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Red Cross Doing it Tough appeal: loneliness and isolation impact on health and wellbeing

Trish Ross's life was saved by a Red Cross program which helps her out with a daily phone call.

Trish Ross’s life was saved by a Red Cross program which helps her out with a daily phone call. Photo: Louise Kennerley

Trish Ross was unable to get up. Stuck on the cold bathroom floor where she had fallen after becoming violently sick, the Caringbah woman in her late 80s had a bleeding arm and leg, and was convinced she was about to die alone. 

“I lay there for a little while longer and I thought if I pulled myself up on the toilet, but when I got to the toilet I couldn’t even reach it,” said Ms Ross.  “I knew my arm was bleeding and my leg and I just gave up for quite a while.” 

It wasn’t the first time she escaped death – as a younger woman she fell off a train on the Cronulla line, as a girl she fell out of a moving car, and another time she narrowly missed being run over by a truck. 


But this time she thought that was it:  “When I say I thought I was going to die, I really did.  I remember one time I just got off my side and lay back and I thought this is it, nobody’s going to find me,” Ms Ross said. “I was just lying there hopelessly frightened, in pain.” 

When the phone rang, she knew it was the Red Cross ringing to see if she was OK.  

“I thought, ‘Oh my god, it’s Red Cross’. By this time I was really crying and praying and the phone rang the third time and I knew it was Red Cross and it was the best sound I’d ever heard in my life.”  A Red Cross volunteer then called her neighbour who came over to check on her.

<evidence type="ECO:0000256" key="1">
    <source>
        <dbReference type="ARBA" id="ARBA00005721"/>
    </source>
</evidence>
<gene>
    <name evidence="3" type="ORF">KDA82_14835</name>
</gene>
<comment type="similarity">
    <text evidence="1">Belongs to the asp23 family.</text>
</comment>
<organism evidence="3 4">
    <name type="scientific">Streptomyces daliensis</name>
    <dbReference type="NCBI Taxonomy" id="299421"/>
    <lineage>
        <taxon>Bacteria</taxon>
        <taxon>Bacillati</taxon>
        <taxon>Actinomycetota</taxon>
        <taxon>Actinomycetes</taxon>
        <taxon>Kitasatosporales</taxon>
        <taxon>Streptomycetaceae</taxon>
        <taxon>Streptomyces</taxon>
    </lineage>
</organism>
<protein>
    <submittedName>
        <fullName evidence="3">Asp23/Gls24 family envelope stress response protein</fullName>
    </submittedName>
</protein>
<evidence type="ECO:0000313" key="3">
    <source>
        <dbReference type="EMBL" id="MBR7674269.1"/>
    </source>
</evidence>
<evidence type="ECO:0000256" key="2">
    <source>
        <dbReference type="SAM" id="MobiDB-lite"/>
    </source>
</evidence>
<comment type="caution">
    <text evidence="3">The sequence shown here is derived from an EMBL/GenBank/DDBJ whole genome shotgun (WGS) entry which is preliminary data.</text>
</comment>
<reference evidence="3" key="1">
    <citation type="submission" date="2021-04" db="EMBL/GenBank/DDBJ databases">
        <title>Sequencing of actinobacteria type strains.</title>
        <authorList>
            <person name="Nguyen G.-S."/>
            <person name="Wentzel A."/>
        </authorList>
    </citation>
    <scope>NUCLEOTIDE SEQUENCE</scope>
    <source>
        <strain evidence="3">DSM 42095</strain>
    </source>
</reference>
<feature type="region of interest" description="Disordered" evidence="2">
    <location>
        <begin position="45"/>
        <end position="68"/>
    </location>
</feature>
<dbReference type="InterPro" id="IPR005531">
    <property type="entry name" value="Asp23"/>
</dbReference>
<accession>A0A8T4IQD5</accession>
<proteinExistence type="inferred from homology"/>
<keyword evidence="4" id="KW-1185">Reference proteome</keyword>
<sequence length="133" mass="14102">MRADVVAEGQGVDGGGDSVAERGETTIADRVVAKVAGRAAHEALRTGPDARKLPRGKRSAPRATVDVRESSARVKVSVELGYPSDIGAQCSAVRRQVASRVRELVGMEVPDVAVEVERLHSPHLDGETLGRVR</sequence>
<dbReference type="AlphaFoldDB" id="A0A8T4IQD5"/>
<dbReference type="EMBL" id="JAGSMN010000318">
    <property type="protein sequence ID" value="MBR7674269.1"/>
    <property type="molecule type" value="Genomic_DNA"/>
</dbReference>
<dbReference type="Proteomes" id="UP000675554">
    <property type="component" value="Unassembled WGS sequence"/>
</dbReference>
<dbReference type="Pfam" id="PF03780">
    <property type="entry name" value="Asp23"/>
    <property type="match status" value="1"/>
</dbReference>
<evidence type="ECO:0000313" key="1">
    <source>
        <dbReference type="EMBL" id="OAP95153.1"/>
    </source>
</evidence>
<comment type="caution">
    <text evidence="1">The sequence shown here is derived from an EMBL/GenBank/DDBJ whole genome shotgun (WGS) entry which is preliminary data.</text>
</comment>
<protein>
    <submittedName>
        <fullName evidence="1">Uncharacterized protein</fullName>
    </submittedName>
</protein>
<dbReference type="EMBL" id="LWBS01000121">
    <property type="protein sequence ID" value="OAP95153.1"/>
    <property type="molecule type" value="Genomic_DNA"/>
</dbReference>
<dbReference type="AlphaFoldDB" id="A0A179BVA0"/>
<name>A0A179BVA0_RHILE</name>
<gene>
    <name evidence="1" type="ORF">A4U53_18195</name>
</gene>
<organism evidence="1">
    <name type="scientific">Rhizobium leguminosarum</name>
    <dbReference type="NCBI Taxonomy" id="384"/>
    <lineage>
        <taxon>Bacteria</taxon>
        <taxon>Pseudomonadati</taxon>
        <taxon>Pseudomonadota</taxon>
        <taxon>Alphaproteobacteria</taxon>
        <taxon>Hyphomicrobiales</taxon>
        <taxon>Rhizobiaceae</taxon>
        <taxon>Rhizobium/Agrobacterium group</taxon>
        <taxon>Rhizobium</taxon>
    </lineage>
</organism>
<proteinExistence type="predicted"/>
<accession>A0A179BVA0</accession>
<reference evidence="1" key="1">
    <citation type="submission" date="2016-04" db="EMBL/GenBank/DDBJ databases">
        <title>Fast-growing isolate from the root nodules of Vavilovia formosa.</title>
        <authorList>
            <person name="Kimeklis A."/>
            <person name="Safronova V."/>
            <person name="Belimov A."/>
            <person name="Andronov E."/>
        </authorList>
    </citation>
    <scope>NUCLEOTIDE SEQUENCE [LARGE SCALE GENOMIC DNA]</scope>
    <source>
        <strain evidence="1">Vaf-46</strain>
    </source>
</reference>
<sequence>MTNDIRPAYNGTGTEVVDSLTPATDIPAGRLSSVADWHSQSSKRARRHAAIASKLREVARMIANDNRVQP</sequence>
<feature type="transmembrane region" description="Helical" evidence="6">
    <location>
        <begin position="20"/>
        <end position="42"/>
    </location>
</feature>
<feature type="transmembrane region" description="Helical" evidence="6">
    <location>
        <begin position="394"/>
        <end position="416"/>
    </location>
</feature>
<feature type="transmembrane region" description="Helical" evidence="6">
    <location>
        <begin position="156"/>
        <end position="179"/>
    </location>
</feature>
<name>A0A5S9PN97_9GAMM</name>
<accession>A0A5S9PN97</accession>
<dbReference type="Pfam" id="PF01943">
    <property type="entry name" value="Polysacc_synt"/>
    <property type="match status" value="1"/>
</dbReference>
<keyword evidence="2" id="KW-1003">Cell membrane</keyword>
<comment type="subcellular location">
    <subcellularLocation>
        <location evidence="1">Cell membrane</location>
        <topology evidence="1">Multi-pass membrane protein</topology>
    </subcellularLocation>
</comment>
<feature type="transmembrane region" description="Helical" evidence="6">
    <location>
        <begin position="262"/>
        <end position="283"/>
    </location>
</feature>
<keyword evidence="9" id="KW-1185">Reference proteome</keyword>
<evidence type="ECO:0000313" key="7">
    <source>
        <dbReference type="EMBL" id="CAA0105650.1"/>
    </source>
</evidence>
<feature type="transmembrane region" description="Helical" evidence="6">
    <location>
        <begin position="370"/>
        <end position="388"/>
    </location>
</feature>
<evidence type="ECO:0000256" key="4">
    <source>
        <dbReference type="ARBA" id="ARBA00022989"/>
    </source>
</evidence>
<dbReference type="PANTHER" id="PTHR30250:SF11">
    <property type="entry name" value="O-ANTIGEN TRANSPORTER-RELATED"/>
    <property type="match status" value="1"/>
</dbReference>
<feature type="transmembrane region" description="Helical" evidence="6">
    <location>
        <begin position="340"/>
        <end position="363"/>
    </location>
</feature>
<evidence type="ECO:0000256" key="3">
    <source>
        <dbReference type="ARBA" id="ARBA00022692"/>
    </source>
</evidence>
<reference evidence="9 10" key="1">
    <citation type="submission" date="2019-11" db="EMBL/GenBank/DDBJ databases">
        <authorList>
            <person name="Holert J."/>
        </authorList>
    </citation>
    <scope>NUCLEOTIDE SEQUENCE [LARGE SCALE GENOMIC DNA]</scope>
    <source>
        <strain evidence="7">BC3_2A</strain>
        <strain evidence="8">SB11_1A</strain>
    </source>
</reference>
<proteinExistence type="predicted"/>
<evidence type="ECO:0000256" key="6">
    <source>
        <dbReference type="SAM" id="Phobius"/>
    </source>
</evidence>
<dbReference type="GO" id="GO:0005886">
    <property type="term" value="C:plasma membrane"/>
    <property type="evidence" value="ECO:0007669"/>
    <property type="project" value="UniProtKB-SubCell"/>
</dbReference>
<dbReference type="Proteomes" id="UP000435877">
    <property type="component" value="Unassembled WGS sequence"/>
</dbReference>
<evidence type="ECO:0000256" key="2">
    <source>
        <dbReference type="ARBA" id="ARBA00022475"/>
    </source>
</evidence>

As temperatures plummet, the Red Cross is launching its annual Doing it Tough appeal on June 1. Its new data shows thousands of lonely Australians like Ms Ross are at risk of serious illness or injury and need help this winter.

“At a time when it is dark, it is cold, it is harder to get out, and for those who are already lonely, winter makes it even tougher,” said Judy Slatyer, the new CEO of the Australian Red Cross.

The Australian Institute of Health and Welfare estimates that around one in three Australians are lonely.  In 2015 the Red Cross helped more than 20,000 Australians who were living alone. Its volunteers made routine visits and phone calls.  

“In this lucky country, where there are more phones than people and most adults use the internet daily, no one should feel lonely or isolated this winter,” said Ms Slatyer.

“It’s not only isolated people who are doing it tough as the cold months set in. People of all ages and all walks of life experience loneliness but it’s the poorest who suffer most, including young homeless people and families who are struggling to make ends meet.”

Research shows being lonely is as bad for health as smoking 15 cigarettes a day and being obese.

“Loneliness and isolation have a big impact on overall health and wellbeing,” Ms Slatyer said, adding that it increases the risk of heart attack, cancer and depression.

As a mother of two, Ms Ross never imagined she would suffer from loneliness and isolation. But her son has multiple sclerosis, and her daughter died from cancer recently at 39.

Ms Slatyer said anyone could help: “We encourage anyone to reach out to someone they know, family and friends and neighbours.”

Go to the Red Cross website to make a donation. 


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